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Home / Supplements and Special Sections / WJA 2018 / Litigation Practitioner: Amy Crouch

Litigation Practitioner: Amy Crouch

Shook, Hardy & Bacon

As a partner with Shook, Hardy & Bacon, Amy Crouch values a culture in which she can cultivate valuable relationships with her peers.

“It’s really the personal relationships I will [remember] when I look back on my career,” said Crouch, who completed a one-year judicial clerkship at the Missouri Court of Appeals from 1999 to 2000 before joining Shook, where she’s been ever since. “We have a pretty collegial atmosphere. They are people I really like working with and consider friends. It obviously makes a huge difference when you’re working on stressful litigation to be able to do it with people you like.”crouch-amy

Crouch whose practice areas include class actions and complex litigation, business litigation, products-liability, and firearms and munitions litigation, also appreciates the range of challenges her role lets her tackle.

“We have a national-scale practice so I do complex litigation, and I’ve been doing it all over the country since I started,” she said. “I also have a big local client, so I like the diversity of things I’ve been able to do.”

From July 2004 to September 2007, Crouch worked in Shook’s office in Geneva, Switzerland advising Philip Morris International on a variety of litigation matters and related business issues.

“It was a remarkable experience,” she said. “The work was really challenging. I was doing a pretty senior role at a fairly young age. But being able to do that helped me grow a lot in my career, and the personal growth you get from living abroad is really important to me.”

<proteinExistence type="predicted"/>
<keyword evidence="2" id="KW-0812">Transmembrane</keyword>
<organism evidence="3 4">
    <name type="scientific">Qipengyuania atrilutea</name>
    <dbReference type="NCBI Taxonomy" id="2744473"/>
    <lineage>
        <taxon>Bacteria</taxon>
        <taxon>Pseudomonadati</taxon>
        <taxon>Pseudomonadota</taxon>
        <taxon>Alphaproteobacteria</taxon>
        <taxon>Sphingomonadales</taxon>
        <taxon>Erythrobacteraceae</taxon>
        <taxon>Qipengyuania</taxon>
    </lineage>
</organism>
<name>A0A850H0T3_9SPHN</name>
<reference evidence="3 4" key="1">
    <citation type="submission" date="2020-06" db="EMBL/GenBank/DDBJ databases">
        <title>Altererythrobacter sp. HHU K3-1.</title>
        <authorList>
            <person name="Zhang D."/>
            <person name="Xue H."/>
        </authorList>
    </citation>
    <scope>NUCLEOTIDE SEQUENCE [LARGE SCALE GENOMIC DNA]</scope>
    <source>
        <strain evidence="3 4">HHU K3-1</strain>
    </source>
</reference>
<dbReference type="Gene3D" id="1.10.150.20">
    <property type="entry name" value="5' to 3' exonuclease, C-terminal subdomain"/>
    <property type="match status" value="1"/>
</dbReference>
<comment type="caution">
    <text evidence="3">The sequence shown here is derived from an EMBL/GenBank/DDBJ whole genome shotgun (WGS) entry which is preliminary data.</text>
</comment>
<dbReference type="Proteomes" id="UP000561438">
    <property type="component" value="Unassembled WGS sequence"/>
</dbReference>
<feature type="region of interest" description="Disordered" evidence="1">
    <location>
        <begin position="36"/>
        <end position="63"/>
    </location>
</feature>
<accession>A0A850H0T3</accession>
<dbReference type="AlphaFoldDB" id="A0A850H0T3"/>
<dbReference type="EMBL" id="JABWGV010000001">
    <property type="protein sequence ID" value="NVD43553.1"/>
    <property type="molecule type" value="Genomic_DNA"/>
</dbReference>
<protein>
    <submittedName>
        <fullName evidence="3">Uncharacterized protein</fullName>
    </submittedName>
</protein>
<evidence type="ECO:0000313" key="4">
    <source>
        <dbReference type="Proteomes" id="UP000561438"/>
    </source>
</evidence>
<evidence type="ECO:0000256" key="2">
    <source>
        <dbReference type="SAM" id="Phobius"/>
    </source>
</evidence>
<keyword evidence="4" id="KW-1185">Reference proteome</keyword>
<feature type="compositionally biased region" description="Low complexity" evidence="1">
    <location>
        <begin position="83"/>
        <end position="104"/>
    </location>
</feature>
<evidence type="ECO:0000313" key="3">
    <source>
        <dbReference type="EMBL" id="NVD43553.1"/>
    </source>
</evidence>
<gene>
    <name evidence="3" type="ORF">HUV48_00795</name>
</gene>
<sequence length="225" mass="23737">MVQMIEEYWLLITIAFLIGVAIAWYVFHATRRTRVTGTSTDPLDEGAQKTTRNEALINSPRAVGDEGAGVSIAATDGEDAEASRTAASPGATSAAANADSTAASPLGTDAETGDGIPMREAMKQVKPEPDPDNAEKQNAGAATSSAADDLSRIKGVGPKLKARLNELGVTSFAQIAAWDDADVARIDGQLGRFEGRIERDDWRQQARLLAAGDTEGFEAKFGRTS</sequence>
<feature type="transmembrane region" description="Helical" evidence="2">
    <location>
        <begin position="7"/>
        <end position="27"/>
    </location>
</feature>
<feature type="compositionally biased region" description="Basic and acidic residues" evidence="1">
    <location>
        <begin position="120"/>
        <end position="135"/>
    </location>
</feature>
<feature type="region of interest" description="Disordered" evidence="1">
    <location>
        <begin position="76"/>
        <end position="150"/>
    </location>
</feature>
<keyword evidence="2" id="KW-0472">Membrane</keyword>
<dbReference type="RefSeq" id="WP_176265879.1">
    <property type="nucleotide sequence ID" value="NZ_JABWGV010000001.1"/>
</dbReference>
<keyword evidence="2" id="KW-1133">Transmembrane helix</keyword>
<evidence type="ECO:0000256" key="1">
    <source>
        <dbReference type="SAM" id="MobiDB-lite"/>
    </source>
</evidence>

Crouch also was the only female attorney in the Geneva office, an experience she said prompted her to become more committed to reaching out to and supporting other women in her field when she returned to Kansas City. Crouch said her firm is “very aware of and very proactive in terms of diversity and inclusion and promoting female lawyers,” and she’s received a great deal of support from her own co-workers. Still, she said she has experienced situations in which third parties have mistaken her for a court reporter or assumed she’d be taking notes simply because she’s a woman.

While she’s encouraged by the progress she’s seen thus far regarding gender disparity in her field, Crouch said she believes there’s much more work to be done. She’s hopeful more women in positions like her own will continue to create opportunities for younger generations of female lawyers.

“People of my generation are becoming more senior and can help women who are coming up behind us,” she said.